Tagging Pacific Sea Nettle Jellyfish
As we kicked off the New Year and the RRCT working groups were planning their new action plans, there was another project happening in the background, a collaborative effort. In February, the RRCT, the Fishtracker project, commercial fishermen and Samantha Zeman, Graduate Student of the University of Oregon, collaborated to tag two Pacific Sea Nettle Jellyfish with acoustic transmitters and track their movement patterns using the array of acoustic receivers established at the Redfish Rocks Marine Reserve. Here you will find what happened and how we did it.
One mild morning we all boarded the F/V Top Gun, captained by Jeff Miles. It was an early morning departure, as usual. As we were lowered from the crane and headed out to sea, we took time to photograph the jellies, take in the fresh sea air, and enjoy the purr of the Top Gun as she brought us into the Redfish Rocks Marine Reserve. Shortly, we arrived to the acoustic array. Relying upon Captain Miles’s knowledge of the sea, we made a determination of which way the currents were moving and found a desirable location to release the jellies back into the wild.
The jellies about to be released were collected just days before by a crew of commercial urchin divers on the F/V Mach I. They had heard this project needed some fresh healthy organisms, as the ones previously acquired were rather old and defeated. So, on a dive trip, a couple of days before we were to complete the jelly tagging project, the crew kept an eye out while harvesting their urchin. Happily, they were able to capture two good specimens and provide them to Samantha’s project!
After ensuring the transmitters were properly relaying their signals to a receiver that we had aboard the Top Gun, they were released into the array. The release locations were recorded by GPS. The rest of the day was spent replacing and servicing equipment of the array. On our return to the Port of Port Orford, we stopped by one of the receivers that were likely to have picked up the signals from the jelly transmitters to see if anything was recorded. As the data was downloaded, we found it to be a success! They were floating freely and transmitting there locations.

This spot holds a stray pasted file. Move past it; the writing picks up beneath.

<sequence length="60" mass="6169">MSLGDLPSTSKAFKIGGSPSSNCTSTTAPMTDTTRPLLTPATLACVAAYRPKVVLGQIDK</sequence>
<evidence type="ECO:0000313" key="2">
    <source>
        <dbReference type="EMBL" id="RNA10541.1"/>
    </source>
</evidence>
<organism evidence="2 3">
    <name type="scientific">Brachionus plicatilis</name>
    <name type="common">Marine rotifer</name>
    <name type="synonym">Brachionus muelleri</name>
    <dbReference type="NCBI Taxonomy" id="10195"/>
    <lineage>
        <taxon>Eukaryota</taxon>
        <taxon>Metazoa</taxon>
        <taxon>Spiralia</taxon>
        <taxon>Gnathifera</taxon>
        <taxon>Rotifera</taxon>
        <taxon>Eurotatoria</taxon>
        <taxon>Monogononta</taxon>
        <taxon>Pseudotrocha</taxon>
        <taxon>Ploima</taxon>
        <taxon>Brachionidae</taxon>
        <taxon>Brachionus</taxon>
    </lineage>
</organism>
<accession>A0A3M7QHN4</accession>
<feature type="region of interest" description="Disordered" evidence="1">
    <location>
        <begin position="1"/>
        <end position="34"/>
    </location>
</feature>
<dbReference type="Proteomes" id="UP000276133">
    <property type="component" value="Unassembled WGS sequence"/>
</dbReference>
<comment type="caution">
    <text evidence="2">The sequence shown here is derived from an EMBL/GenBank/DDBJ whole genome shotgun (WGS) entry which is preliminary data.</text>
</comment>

Two questions are usually asked when talking about this project. Why are you tagging jellyfish? And, How do you attach a tag to a jelly?
Samatha’s project was implemented to learn more about the movement patterns of the Pacific Sea Nettle jellyfish. However, this research is a part of a larger research initiative that is being investigated by Samantha’s professor, Kelly Southerland. Kelly is working to learn more about the Leather Back Sea Turtle and its dietary habits. The Leatherback’s have a soft beak and jaws, they feed almost exclusively on jellyfish, which are made of mostly water and are nutrient poor. Kelly is working to figure out how these turtles can possibly find enough jellyfish to sustain the dietary needs. Hence, Samantha’s part of this project is to find out what she can about the jellyfish the turtles feed on, in hopes that the jellyfish’s movement patterns may give some clues as to how sea turtles are able to find enough of them to survive.
The logistics of tagging jellies is rather genius, and yet simple. The transmitter is squeezed into a rubber tube. A zip tie is slipped in between the transmitter and rubber tube, which makes a secure connection. The zip tie is then attached to the jelly by a natural hole in jelly’s structure that is located under its bell. That’s it!
We would like to thank everyone who committed their time and energy to this truly collaborative project! It couldn’t have happened better or gone any smoother. Thank you!